Define: TFRP

Quick Summary of TFRP

The Trust Fund Recovery Penalty (TFRP) is a significant fine imposed by the IRS on employers who knowingly or intentionally withhold employee taxes owed to the IRS. Employers have the responsibility to deduct taxes from their employees’ wages and deposit them into a trust account. The IRS relies on these regular payments to fund its operations. If an employer misappropriates these funds instead of remitting them to the IRS, they will be subject to a penalty equal to the amount of taxes withheld. For instance, if a company misuses $10,000 of withheld taxes, they will be required to repay the $10,000 in addition to a $10,000 penalty. The IRS will conduct an investigation into any business or individual suspected of wrongdoing and hold them accountable for their actions.

Full Definition Of TFRP

The Trust Fund Recovery Penalty (TFRP) is a fine imposed by the IRS on employers who knowingly or willfully fail to remit employee FICA and income taxes to the IRS. Employers are required to withhold these taxes from their employees’ paychecks and deposit them into a trust, which should be periodically paid to the IRS. If an employer uses this money for other purposes instead of submitting it to the IRS, they will be subject to a TFRP equal to the amount of taxes withheld. For instance, if XYZ Co. misused $10,000 of withheld taxes, they would have to repay the $10,000 plus a $10,000 penalty. This can become significant for organisations with numerous employees. The IRS conducts investigations when it suspects wrongdoing and holds the responsible party, whether an administrator or an employee, accountable. A typical example of TFRP occurs when a small business owner withholds taxes from their employees’ paychecks but uses the funds for personal expenses instead of remitting them to the IRS. If discovered, the business owner will be charged with a TFRP. Similarly, a large corporation that invests withheld taxes in the stock market instead of submitting them to the IRS will also face a TFRP if caught. These examples highlight how TFRP serves as a penalty for employers who misuse their employees’ withheld taxes. It is crucial for employers to timely remit these taxes to the IRS to avoid penalties and legal consequences.


The TFRP is a penalty imposed by the IRS on individuals who are responsible for collecting and paying over payroll taxes but fail to do so. It is intended to hold individuals personally liable for the unpaid taxes.

Any person who is responsible for collecting, accounting for, and paying over payroll taxes can be held liable for the TFRP. This includes business owners, officers, directors, and employees with control over financial affairs.

The TFRP is equal to the unpaid amount of the withheld payroll taxes. It is calculated by multiplying the total unpaid taxes by 100% or 50%, depending on the circumstances.

Yes, the TFRP can be imposed on multiple individuals within a business if they are found to be responsible for the unpaid payroll taxes. Each individual’s liability will be determined based on their level of control and responsibility.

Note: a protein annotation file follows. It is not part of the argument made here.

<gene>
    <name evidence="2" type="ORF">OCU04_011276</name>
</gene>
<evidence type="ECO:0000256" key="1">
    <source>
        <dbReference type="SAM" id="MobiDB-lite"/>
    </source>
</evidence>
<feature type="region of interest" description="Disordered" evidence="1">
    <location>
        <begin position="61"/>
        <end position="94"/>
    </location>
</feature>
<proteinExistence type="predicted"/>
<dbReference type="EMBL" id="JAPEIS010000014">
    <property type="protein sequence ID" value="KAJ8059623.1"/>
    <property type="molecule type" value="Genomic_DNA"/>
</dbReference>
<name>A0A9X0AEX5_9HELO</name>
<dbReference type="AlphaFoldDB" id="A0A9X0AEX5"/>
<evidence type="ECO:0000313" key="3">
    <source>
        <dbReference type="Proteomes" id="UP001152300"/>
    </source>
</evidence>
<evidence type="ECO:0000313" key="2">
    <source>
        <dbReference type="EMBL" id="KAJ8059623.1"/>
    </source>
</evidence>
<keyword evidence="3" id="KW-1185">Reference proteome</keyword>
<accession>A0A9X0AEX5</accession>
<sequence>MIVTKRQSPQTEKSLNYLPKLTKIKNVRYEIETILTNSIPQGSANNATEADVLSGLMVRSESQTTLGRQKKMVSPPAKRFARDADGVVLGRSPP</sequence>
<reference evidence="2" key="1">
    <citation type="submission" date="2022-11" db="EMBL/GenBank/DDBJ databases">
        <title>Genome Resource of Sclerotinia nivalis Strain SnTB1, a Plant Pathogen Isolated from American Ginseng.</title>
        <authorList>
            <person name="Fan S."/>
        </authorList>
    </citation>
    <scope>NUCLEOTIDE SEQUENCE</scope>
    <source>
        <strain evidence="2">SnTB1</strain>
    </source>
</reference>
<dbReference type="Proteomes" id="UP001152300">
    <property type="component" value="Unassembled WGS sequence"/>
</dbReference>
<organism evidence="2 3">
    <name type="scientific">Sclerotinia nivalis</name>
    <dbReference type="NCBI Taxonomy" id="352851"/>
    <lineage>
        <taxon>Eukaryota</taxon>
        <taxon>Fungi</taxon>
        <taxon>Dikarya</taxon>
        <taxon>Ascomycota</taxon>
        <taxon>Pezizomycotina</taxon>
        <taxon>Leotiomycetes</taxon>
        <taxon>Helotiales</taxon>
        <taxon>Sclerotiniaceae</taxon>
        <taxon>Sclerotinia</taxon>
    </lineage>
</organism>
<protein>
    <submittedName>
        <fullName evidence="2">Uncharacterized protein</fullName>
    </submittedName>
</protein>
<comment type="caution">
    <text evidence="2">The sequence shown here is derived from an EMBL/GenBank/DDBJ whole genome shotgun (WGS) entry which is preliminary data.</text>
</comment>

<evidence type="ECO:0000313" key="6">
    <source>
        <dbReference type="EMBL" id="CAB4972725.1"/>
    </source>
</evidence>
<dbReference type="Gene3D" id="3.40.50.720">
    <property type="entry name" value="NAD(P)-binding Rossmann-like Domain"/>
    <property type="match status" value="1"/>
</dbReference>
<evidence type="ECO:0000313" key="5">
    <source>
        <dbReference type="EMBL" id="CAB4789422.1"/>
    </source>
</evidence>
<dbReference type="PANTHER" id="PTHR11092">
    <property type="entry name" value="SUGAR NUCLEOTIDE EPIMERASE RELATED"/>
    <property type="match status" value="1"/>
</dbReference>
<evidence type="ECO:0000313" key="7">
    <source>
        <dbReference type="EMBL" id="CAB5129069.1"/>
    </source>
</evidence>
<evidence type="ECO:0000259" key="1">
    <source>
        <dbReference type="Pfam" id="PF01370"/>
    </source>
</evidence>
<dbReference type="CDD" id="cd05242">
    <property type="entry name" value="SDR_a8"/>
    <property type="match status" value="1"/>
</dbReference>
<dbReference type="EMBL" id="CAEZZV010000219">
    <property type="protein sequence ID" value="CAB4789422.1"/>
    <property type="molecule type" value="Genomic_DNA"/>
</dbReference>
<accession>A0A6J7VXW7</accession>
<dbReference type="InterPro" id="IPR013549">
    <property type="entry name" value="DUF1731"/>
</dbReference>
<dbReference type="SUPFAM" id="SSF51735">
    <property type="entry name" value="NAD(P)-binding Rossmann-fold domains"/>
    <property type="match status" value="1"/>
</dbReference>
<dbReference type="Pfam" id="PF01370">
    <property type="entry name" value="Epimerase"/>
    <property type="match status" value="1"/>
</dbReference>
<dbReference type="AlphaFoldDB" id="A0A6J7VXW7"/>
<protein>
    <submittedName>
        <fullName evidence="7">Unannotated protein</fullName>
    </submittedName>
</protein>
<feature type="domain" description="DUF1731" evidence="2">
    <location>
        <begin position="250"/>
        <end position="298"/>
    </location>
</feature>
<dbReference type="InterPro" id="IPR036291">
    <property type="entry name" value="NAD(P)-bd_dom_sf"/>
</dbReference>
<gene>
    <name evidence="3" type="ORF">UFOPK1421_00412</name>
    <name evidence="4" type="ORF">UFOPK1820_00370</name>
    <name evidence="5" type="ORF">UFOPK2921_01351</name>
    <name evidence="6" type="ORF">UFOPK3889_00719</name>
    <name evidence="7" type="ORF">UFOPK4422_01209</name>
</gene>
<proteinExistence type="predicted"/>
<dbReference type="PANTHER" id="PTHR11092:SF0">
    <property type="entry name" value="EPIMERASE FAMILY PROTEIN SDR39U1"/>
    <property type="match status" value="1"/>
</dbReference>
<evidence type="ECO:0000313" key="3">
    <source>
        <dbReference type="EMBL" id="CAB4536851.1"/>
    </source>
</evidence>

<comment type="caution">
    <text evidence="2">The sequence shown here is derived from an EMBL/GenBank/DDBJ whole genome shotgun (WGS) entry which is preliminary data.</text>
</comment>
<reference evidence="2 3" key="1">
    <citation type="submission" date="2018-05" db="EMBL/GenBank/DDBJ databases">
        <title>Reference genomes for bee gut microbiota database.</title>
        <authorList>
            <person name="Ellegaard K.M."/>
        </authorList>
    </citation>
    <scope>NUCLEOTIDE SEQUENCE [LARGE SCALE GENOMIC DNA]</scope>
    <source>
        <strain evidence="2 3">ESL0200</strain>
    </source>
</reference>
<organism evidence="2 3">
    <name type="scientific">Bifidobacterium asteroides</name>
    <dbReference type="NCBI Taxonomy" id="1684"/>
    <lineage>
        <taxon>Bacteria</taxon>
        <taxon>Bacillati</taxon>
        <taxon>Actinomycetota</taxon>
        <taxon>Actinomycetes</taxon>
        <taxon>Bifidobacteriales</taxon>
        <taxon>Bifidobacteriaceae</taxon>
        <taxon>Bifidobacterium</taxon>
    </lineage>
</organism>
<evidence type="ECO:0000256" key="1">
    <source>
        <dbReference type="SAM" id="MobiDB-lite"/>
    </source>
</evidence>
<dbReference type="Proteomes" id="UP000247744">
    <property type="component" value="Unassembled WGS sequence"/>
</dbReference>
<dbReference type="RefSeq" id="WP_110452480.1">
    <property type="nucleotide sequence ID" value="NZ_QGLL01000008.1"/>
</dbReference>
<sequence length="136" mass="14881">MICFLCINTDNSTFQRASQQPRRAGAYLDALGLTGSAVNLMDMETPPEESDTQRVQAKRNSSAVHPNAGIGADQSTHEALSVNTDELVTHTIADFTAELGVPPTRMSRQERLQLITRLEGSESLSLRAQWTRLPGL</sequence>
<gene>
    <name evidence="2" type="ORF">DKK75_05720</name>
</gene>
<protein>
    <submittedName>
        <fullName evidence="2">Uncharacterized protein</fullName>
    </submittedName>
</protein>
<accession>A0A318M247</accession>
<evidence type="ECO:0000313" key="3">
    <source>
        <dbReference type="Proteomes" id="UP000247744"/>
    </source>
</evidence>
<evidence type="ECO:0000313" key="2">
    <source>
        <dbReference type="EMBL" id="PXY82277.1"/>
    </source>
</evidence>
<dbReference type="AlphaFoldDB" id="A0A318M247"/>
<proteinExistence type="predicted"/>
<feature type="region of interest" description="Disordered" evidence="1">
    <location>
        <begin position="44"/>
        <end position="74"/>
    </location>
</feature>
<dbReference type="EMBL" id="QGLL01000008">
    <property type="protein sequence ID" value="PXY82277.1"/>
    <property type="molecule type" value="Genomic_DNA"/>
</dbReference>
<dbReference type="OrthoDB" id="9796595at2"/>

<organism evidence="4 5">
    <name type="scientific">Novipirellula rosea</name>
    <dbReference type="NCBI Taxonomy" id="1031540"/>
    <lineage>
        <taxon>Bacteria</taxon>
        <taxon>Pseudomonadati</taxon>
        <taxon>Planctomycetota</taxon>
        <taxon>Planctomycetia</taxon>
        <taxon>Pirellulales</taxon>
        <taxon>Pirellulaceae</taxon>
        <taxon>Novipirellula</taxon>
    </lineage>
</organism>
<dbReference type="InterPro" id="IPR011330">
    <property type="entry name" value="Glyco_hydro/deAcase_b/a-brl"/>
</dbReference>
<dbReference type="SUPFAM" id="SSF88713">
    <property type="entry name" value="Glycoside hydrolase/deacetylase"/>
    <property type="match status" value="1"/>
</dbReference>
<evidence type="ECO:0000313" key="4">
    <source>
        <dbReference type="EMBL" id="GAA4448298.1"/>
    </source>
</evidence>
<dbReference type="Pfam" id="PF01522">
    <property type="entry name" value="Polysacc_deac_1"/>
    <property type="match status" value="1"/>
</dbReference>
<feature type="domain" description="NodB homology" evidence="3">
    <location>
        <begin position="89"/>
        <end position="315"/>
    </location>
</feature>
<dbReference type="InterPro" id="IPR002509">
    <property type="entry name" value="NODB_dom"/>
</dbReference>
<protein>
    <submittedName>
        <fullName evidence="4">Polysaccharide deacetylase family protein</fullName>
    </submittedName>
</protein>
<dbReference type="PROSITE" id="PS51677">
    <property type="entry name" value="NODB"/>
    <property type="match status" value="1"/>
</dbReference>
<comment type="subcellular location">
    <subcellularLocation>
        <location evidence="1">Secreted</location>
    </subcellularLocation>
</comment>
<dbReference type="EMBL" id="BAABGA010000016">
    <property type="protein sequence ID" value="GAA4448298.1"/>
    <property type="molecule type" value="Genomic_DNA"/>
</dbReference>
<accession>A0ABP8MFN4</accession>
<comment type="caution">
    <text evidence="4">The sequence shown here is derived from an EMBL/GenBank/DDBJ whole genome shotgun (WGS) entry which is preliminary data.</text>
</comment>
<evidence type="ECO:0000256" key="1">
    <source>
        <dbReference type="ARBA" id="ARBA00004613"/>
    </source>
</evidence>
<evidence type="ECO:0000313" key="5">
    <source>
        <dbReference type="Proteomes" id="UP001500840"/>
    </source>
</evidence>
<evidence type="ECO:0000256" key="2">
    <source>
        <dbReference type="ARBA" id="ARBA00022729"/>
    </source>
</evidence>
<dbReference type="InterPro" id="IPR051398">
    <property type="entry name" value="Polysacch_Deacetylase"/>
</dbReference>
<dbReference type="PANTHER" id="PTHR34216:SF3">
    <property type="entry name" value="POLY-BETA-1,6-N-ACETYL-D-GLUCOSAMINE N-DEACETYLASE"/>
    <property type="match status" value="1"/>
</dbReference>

Yes, the TFRP can be imposed on individuals who were not aware of the unpaid taxes if they are found to be responsible for collecting and paying over the taxes. Lack of knowledge or intent is not a defence against the TFRP.

Yes, individuals who have been assessed the TFRP have the right to appeal the penalty. They can request a Collection Due Process hearing with the IRS Office of Appeals to present their case and provide any supporting evidence.

In most cases, the TFRP cannot be discharged in bankruptcy. However, there are certain circumstances where the penalty may be dischargeable, such as if the individual can prove that they did not willfully fail to pay the taxes.

The IRS has the authority to reduce or waive the TFRP if the individual can demonstrate that they acted with reasonable cause and in good faith. This typically requires showing that the failure to pay the taxes was due to circumstances beyond their control.

Yes, the IRS can enforce the TFRP through various collection actions, including wage garnishment, bank levies, and filing tax liens against the responsible individual’s property.

Yes, consulting with a tax professional, such as a tax attorney or CPA, can be beneficial when dealing with TFRP issues. They can provide guidance on the best course of action, help with the appeals process, and negotiate with the IRS on behalf of the individual.

Related Phrases
No related content found.

This site contains general legal information but does not constitute professional legal advice for your particular situation. Persuing this glossary does not create an attorney-client or legal adviser relationship. If you have specific questions, please consult a qualified attorney licensed in your jurisdiction.

This glossary post was last updated: 17th April 2024.

Cite Term

To help you cite our definitions in your bibliography, here is the proper citation layout for the three major formatting styles, with all of the relevant information filled in.

  • Page URL:
  • Modern Language Association (MLA):TFRP. DLS Solicitors. May 29 2024
  • Chicago Manual of Style (CMS):TFRP. DLS Solicitors. (accessed: May 29 2024).
  • American Psychological Association (APA):TFRP. Retrieved May 29 2024, from website:
Avatar of DLS Solicitors
DLS Solicitors : Family Law Solicitors

Our team of professionals are based in Alderley Edge, Cheshire. We offer clear, specialist legal advice in all matters relating to Family Law, Wills, Trusts, Probate, Lasting Power of Attorney and Court of Protection.

All author posts